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At closed meetings in hotel suites in Beirut and Damascus, Hamas has been developing a new charter that is designed to showcase a more moderate and non anti-Semitic face, one of those advising on its content has told The Jerusalem Post.
Yet this new document, acknowledged Dr. Azzam Tamimi, 51, the Hebron-born director of the Institute of Islamic Political Thought in London, would still call for an end to the Jewish state and the creation of a Palestinian state on all of mandatory Palestine.
It would, he said, provide for the possibility of a long-term hudna (cease-fire accommodation) with an Israel limited to its pre-1967 borders.
He added that Hamas's success in last month's elections for the Palestinian Legislative Council would delay the introduction of the charter change, since Hamas would not wish to be seen as capitulating to outside pressure. In the cities and refugee camps of the West Bank and Gaza Strip, meanwhile, Hamas leaders said they never heard of the planned change.
Rather than texts assailing the Jews, as in the current charter, said Tamimi, "The whole language [in the new document] will be changed to political language."
Tamimi, who has given interviews defending suicide bombings that kill Israeli civilians, added in a telephone interview from London, "All that nonsense about The Protocols of the Elders of Zion and conspiracy theories - all that rubbish will be out. It should have never been there in the first place."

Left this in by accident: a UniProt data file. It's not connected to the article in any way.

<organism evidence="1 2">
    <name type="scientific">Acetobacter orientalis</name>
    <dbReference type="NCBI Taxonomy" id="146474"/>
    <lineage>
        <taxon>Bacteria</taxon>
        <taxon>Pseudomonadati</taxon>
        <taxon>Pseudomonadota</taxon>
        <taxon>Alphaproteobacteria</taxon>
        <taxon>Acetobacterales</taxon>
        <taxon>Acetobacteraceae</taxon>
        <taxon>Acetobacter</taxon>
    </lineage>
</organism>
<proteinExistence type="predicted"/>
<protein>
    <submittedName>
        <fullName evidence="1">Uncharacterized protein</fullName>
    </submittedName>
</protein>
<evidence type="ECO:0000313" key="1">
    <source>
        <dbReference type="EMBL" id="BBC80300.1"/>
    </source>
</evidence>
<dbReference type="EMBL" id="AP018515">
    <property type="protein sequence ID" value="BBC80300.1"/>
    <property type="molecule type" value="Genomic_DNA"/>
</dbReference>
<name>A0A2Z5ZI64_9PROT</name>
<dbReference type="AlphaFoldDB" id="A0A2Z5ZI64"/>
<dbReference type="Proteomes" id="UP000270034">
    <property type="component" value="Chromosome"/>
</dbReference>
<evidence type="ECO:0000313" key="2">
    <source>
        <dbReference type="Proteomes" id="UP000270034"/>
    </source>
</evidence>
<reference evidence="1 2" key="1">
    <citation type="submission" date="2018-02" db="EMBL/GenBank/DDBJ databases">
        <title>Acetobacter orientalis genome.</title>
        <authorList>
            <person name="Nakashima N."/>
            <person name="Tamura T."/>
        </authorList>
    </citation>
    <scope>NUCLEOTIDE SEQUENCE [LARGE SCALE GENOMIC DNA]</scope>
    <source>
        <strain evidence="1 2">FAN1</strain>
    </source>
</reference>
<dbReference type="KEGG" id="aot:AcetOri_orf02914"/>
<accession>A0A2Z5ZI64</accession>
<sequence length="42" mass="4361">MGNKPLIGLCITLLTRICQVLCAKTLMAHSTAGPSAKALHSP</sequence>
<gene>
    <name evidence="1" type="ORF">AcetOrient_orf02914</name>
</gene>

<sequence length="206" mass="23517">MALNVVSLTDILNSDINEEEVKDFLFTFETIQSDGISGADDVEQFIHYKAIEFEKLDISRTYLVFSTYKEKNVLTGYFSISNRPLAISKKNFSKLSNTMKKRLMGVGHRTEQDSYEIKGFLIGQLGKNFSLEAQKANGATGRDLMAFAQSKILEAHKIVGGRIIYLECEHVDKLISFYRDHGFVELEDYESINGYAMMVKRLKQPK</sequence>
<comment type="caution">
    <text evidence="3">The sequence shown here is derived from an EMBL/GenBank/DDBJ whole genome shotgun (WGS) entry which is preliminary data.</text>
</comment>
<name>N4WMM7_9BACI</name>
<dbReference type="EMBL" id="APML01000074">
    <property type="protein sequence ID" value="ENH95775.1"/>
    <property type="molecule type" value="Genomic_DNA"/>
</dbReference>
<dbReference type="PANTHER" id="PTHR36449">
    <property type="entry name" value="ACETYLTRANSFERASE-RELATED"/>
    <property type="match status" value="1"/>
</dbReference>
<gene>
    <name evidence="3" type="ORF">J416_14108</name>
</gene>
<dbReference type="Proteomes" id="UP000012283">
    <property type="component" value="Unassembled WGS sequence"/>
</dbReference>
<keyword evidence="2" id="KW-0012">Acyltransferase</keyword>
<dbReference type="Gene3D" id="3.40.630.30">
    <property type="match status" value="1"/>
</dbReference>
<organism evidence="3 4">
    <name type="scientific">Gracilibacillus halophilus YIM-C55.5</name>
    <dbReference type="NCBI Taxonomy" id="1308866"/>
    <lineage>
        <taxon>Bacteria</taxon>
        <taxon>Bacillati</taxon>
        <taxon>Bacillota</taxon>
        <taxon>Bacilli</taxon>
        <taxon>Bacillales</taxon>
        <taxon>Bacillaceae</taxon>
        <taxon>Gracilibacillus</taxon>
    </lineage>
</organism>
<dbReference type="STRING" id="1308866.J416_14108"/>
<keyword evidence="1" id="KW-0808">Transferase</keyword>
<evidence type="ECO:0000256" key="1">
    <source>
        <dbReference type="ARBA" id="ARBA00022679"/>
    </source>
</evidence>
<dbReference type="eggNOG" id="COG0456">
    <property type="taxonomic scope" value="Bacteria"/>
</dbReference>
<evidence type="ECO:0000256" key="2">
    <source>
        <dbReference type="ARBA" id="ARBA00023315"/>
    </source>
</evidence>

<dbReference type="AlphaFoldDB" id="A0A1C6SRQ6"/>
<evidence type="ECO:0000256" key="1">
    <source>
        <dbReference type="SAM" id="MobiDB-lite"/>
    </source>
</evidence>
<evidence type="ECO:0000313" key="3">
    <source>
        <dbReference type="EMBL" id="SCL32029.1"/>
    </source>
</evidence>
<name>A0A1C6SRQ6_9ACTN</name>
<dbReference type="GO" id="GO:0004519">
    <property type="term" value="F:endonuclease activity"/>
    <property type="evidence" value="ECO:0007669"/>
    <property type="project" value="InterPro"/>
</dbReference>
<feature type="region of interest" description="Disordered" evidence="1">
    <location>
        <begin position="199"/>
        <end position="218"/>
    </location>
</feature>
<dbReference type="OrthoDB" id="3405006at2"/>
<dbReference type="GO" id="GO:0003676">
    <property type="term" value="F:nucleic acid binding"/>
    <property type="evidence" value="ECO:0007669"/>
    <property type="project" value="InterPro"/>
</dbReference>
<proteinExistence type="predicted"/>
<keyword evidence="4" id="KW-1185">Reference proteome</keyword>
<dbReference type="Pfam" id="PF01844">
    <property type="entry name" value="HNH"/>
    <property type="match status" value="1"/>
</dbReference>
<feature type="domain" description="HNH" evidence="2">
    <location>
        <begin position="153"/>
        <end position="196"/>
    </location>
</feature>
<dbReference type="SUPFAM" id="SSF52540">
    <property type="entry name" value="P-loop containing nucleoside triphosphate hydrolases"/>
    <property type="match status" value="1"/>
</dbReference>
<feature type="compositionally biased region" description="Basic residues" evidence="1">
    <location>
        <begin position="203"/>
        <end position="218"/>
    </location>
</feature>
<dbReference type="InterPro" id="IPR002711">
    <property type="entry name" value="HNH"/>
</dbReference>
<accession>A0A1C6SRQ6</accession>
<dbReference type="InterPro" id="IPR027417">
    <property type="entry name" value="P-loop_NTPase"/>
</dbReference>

The Hamas charter, written in August 1988 shortly after the group was founded, is rife with anti-Semitic statements. One reads: "Our struggle against the Jews is very great... [and will be pursued] until the enemy is vanquished and Allah's victory is realized... 'The stones and trees will say O Muslims, O Abdullah, there is a Jew behind me, come and kill him.'"
The present charter also calls for "jihad" to liberate all of mandatory Palestine and declares that "so-called peaceful solutions contradict the principles of Hamas." It blames "Zionists" for the French and Russian revolutions, and cites the Protocols as a legitimate document.
"Any respectable group would not fall into such a trap because this is a totally false book," said Tamimi, who also advises Hamas leaders on media issues.
Recently elected Hamas leaders in Gaza and the West Bank, who said they knew nothing about plans for a new charter, did not rule out changing it.
"This is a very special issue which would be addressed by the highest level of Hamas," Sheikh Yasser Mansour, No. 5 on the Hamas national electoral list, told the Post by phone from his home in Nablus. Mansour added that, in principle, "it is true that we could discuss changes. The charter is not the Koran."
That sentence was repeated by other Hamas leaders interviewed by the Post.
Sheikh Salah Abu Rukbeh, recently elected from the Hamas list to the council of Gaza's Jabalya refugee camp, believes that the charter could ultimately be changed to recognize Israel.